I think the answer is relatively simple: fans — that’s you, me and anyone reading these words — hate it when big plays are given up by the defense. Which defensive players tend to give up the biggest plays? Cornerbacks — that’s who. Whose penalties give up the most yards — especially in game-critical situations? Cornerbacks — that’s who. Whose job is it to blunt the effectiveness of the most important player on the opposing team — the quarterback? Cornerbacks — that’s who.

It’s just human nature for people to remember a cornerback’s worst moments — the touchdown play given up on the game’s final drive or the ticky-tack pass interference penalty that kept a key opposing drive alive — and forget (or even notice) all the times their name wasn’t called.

So it’s completely understandable for fans to think a particular cornerback is a bum — even when the numbers show that they might not actually be a bum. According to PFF, Chiefs cornerback Steven Nelson ranked 16th in the league in passer rating allowed during his coverage snaps. Former Chiefs cornerback Orlando Scandrick was 21st.

Do you know who was 25th? Arizona Cardinals cornerback Patrick Peterson.

That’s not to say that Nelson and Scandrick were (or are) better cornerbacks than Peterson. Per PFF, Peterson’s receivers were targeted just 52 times (seventh lowest in the league), which demonstrates that offenses avoided targeting him. Meanwhile, Nelson led the league in targets with 113. Three Chiefs corners — Nelson, Scandrick and Kendall Fuller — were among the nine most-targeted cornerbacks in the NFL. That’s a lot of opportunities for them to make mistakes people will remember — and yet, the numbers show they were pretty effective anyway.

But the point here isn’t to argue the relative merits of these cornerbacks. Instead, it is to remember that fans will tend to judge cornerbacks solely by their worst moments — and they probably shouldn’t.

How many running backs will the Chiefs keep? Who do you think they will be?

— Danen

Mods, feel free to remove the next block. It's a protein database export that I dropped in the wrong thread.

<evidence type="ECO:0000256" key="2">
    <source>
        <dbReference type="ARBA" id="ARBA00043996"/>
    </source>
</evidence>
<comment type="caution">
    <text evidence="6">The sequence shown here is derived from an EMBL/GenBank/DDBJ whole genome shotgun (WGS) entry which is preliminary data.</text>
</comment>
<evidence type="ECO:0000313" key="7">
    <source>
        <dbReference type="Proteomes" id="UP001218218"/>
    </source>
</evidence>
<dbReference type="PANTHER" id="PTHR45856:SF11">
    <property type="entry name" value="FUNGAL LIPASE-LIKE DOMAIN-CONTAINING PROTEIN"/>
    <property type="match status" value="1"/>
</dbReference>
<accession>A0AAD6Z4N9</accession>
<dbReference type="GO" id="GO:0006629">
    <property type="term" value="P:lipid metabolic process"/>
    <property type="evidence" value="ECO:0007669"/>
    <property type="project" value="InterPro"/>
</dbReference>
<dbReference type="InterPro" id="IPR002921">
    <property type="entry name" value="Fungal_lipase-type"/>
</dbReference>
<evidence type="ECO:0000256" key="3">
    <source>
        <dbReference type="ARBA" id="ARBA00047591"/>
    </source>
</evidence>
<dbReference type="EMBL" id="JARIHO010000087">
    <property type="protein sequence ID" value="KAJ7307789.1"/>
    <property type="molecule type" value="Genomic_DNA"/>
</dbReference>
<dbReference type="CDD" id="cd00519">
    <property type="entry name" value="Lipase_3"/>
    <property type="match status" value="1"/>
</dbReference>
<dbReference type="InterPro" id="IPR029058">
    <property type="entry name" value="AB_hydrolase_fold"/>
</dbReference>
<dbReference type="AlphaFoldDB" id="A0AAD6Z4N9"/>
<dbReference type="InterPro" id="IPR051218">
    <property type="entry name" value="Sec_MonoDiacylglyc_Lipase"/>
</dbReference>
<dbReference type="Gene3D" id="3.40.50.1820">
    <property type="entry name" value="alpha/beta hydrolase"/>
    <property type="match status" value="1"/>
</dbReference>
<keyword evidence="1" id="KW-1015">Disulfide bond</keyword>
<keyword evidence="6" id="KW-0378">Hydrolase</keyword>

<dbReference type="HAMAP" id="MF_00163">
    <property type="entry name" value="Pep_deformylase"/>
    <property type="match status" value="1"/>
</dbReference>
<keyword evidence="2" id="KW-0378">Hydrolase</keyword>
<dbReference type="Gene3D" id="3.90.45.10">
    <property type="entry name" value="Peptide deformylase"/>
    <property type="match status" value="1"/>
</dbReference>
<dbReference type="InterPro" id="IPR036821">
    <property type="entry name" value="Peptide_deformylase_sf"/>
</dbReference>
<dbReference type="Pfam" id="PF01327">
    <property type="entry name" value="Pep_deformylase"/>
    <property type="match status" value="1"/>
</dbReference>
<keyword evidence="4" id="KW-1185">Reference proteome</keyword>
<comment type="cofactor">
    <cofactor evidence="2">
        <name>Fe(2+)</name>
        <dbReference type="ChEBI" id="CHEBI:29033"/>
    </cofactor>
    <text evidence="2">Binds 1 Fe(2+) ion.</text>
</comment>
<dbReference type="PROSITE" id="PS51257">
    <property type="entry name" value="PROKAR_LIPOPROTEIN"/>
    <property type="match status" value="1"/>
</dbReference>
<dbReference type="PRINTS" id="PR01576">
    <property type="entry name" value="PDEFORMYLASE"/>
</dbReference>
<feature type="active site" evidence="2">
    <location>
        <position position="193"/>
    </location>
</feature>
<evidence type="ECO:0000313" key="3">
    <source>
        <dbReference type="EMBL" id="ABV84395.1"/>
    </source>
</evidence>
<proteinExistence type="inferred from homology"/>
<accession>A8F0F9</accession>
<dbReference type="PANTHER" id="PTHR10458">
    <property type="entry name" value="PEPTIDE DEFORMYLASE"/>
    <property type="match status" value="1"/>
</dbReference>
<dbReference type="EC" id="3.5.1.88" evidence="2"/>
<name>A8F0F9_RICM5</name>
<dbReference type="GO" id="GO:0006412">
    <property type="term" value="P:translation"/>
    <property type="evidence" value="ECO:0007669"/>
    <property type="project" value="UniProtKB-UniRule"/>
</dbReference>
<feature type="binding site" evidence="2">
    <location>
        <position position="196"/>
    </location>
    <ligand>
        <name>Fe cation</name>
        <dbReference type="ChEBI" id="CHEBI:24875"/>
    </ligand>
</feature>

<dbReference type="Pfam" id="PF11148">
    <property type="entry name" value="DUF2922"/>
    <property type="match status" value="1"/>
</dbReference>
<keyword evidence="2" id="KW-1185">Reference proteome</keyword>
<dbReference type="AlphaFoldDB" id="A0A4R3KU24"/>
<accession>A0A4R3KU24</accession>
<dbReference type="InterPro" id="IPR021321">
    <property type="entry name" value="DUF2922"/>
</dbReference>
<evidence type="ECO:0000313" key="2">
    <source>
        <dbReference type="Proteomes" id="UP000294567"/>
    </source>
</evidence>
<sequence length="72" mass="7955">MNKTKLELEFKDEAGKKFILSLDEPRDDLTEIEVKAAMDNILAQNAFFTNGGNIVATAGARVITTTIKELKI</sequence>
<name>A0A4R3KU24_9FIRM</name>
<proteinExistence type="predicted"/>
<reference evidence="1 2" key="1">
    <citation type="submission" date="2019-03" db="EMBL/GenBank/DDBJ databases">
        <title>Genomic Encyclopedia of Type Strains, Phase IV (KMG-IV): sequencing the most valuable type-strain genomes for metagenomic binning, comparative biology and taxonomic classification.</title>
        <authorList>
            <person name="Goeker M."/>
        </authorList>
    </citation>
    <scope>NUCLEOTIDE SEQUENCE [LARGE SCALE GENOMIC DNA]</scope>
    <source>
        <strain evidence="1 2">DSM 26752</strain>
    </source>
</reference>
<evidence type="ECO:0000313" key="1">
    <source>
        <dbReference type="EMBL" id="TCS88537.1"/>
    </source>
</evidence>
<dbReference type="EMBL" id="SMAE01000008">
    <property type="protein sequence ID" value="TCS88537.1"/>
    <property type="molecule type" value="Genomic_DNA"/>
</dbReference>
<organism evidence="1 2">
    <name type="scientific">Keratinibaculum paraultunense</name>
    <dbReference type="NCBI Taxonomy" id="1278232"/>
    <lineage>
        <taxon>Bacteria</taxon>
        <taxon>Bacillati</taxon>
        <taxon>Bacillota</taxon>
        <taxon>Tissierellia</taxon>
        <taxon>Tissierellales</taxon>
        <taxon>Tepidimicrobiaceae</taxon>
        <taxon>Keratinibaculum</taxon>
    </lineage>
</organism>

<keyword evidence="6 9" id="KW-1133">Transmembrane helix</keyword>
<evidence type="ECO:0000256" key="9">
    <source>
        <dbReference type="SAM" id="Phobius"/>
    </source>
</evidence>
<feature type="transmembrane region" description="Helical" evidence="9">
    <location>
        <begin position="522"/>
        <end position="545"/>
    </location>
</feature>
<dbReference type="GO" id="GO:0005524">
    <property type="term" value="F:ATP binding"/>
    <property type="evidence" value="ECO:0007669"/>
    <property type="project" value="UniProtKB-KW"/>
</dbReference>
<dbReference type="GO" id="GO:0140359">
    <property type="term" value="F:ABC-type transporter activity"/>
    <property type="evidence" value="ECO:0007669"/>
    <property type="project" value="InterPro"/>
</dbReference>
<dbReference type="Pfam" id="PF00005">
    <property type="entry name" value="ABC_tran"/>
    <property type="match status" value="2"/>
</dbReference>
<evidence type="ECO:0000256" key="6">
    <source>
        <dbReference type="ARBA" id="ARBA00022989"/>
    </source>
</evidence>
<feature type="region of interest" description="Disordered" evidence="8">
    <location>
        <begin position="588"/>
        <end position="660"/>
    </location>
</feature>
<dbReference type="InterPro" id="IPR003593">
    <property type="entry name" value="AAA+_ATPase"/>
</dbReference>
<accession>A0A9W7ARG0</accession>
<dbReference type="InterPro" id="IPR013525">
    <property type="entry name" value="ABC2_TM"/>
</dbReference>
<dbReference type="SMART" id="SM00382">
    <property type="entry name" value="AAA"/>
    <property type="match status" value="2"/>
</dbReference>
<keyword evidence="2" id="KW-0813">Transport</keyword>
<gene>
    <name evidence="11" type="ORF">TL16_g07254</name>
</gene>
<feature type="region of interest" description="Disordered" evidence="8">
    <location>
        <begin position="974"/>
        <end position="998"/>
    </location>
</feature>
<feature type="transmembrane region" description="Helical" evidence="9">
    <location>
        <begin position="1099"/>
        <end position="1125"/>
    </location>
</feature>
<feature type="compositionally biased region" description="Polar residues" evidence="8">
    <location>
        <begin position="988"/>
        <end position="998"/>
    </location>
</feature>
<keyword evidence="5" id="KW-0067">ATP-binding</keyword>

Thanks for your question, Danen.

Last season, the Chiefs kept five running backs on the 53-man roster. I don’t see a reason they’d keep fewer than that in 2019.

Fullback Anthony Sherman has no competition. He may be getting long in the tooth, but he’s still an effective player and a special teams ace. He can even fill in at tight end when the chips are down — and he’s cheap, too. In the running back room, he’s the closest thing to a lock.

Right behind him is Damien Williams. When the job fell to him last season, he proved he could shoulder the load as the lead running back in Reid’s offense. I believe he’ll make the team and be the main man.

Three weeks ago, I was asked a similar question that focused on Carlos Hyde. I said then — and still believe — that the Chiefs acquired Hyde as a (relatively) inexpensive insurance policy in case they couldn’t get the rookie running backs they wanted. I think Darwin Thompson — with his RPO experience at Utah State — was one of those running backs. I also think the Chiefs are willing to give Darrel Williams another year in the system to see how he develops.

Three weeks ago, J.D. Moore was still part of the picture. He’s now gone. That leaves James Williams — whose film Kent Swanson reviewed this week — and Marcus Marshall, who is a long-shot undrafted prospect from James Madison. Of these two, Williams definitely has a better chance to make the team.